Indiana Daily Student

Constituents rally at the Statehouse against repeal of the ACA

A woman whose friends call her Miss B stood in front of the Statehouse steps Saturday afternoon and yelled at a cardboard cutout of Sen. Todd Young, R-Indiana.

“I would just ask you to grow a pair,” she said.

Miss B, otherwise known as Melissa Biddinger, came from Bloomington on Saturday to join about 200 protesters in Indianapolis. The rally was organized by Our Revolution Indy, a coalition that sprang from Sen. Bernie Sanders’, I-Vermont, campaign for president. Attendees came to protest the repeal of former President Barack Obama’s health care act, held up signs, and endured the snow and harsh wind.

Rex Riddle, an event coordinator, said he invited Young to attend the rally and hear his constituents’ concerns, but the congressman was a no-show. Instead, protesters got the chance to vent their frustrations at his cardboard cutout after speakers riled them up.

“He was invited,” Riddle said. “I want that on the record. We think that’ll send a message to him that he should hold himself accountable.”

Several speakers and attendees alluded to the fact that Young never seems to be available to hear his constituents’ concerns.

“Has anyone seen Todd?” one protester yelled.

“Todd Young, here I come. Why have you been AWOL?” someone 

As Congress moves through a bill that will repeal “Obamacare,” news outlets and concerned constituents speculate how many people will lose insurance and even die as a result. They worry Republicans don’t have an adequate replacement plan ready to go.

Bloomberg Businessweek reports that according to a presentation given to state governors during the weekend the repeal would cause tens of thousands of people to lose coverage due to not being able to afford it. A Washington Post headline says repealing “Obamacare” will kill more than 43,000 people every year.

“People will die,” said Cheryl Laux of Organizing for Action, a nonprofit that pushes Obama’s agenda. “This is not funny. People will die.”

The crowd was rowdy and interactive as they broke out in chants, yelled and booed.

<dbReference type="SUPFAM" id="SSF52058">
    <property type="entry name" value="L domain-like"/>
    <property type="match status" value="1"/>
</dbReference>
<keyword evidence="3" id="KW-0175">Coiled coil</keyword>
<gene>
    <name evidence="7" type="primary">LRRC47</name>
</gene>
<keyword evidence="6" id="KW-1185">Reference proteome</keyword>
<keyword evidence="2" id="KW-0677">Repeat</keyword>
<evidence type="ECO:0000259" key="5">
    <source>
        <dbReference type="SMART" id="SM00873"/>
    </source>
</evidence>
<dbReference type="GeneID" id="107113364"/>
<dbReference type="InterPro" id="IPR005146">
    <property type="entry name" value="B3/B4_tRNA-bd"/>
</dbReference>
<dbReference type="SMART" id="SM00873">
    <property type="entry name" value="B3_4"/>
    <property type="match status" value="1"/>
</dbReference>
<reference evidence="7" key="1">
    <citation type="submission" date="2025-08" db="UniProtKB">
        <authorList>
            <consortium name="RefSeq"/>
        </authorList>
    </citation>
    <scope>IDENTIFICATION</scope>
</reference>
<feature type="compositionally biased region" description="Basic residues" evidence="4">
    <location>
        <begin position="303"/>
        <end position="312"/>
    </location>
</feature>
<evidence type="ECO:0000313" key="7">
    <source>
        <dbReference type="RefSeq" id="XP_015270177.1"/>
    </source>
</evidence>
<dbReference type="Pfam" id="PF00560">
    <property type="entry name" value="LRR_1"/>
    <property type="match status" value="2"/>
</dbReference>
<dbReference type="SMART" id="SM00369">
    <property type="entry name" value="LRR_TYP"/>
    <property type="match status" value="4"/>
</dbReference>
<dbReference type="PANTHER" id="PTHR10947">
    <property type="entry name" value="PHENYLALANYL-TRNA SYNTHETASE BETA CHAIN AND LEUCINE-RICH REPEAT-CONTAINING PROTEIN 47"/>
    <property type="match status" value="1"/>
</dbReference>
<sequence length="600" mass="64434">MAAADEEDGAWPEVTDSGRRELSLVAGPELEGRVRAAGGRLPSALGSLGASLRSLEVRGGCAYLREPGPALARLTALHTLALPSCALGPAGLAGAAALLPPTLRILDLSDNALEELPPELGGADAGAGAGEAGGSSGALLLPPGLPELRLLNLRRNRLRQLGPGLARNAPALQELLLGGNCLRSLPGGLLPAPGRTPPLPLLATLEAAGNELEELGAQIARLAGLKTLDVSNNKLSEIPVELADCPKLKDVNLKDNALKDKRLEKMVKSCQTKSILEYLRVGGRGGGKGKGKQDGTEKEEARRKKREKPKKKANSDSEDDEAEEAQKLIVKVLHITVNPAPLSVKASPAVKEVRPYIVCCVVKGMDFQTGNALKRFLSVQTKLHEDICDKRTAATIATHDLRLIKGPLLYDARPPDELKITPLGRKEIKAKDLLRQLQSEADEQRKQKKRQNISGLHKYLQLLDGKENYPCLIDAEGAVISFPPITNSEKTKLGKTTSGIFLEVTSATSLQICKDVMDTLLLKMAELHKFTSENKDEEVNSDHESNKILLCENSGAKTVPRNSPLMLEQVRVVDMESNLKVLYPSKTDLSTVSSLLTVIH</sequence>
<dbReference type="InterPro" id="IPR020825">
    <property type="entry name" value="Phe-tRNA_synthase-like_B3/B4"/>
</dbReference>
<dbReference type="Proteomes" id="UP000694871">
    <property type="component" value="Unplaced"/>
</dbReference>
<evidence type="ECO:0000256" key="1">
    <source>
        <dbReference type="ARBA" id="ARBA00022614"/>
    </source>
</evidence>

One protester’s sign said “GOP plan = get sick die early.” Another read, “American workers deserve affordable health care.”

Haley Holdaway, 35, and her 8-year-old daughter, Riley, both came with signs. Riley’s said “Save the ACA.” She made it herself.

Haley said they watch the news a lot in their household, and Riley was curious why so many people were protesting. The Indianapolis resident told her daughter she was going to the rally with grandpa and asked if Riley wanted to come.

“We’re very frustrated with what’s happening,” said Haley, who held a “Repeal and replace Trump” sign.

Emcee Rosie Bryant started the speeches off with a chant to the crowd.

“Are you guys ready?” she yelled. “Tell me what democracy looks like.”

“This is what democracy looks like,” the crowd chanted back.

“We are here to resist, and we will not stop until we are heard,” Bryant said.

The first speaker was Sue Spicer, a local activist who worked on the Sanders campaign. She addressed a bag on the Statehouse steps as if it were Young.

She asked the bag how they could trust him and his team to replace the ACA and why the senator wasn’t doing six years ago what he’s doing now.

Next up was Laux from OFA, who began her speech by mentioning Young has been eluding her for years.

“I am glad to finally have the opportunity today to talk to Todd Yo — oh, wait,” she said with mock surprise. “Where is he?”

Listeners also heard emotional testimony from people like Doris Jones, a home health care aid and a custodian at Eli Lilly and Company, a pharmaceutical company with headquarters in 
downtown Indianapolis.

It’s imperative for children like her daughter to have Medicaid, Jones said.

“I’m not just terrified,” Jones said. “I’m mad as hell. I’m mad because I know that this is a matter of life and death for me and my daughter. I’m mad because people like Todd Young want to trap my daughter into a life of struggle and poverty.”

After the people at the rally heard everyone speak, they finally had the chance to yell at cardboard Young.

Malissa and Diyo Muyumba, a couple from Terre Haute, Indiana, came up to ask Todd Young why Diyo may or may not have deserved to have the heart transplant that saved his life.

They held signs with pictures of their kids on them that said “The ACA helped save our Dad” and “Because of the ACA our Daddy has a new heart.”

“We talk about standing up,” Malissa said first. “But I’m here because of the people who could not stand up.”

Diyo said before he was able to receive a heart transplant, he was told by his doctors that his options to receive the health care he needed were to try to get on his wife’s health care, to divorce his wife and receive additional funding or to go home with what he was 

He got lucky, he said.

“By all means, I should not be here,” Diyo said.

“I’m glad you are,” someone from the crowd yelled out.

“I’m glad I’m here too,” he said. “Thank you.”

“That’s what we’re here to do,” Diyo continued a few moments later. “We’re supposed to take care of each other.”

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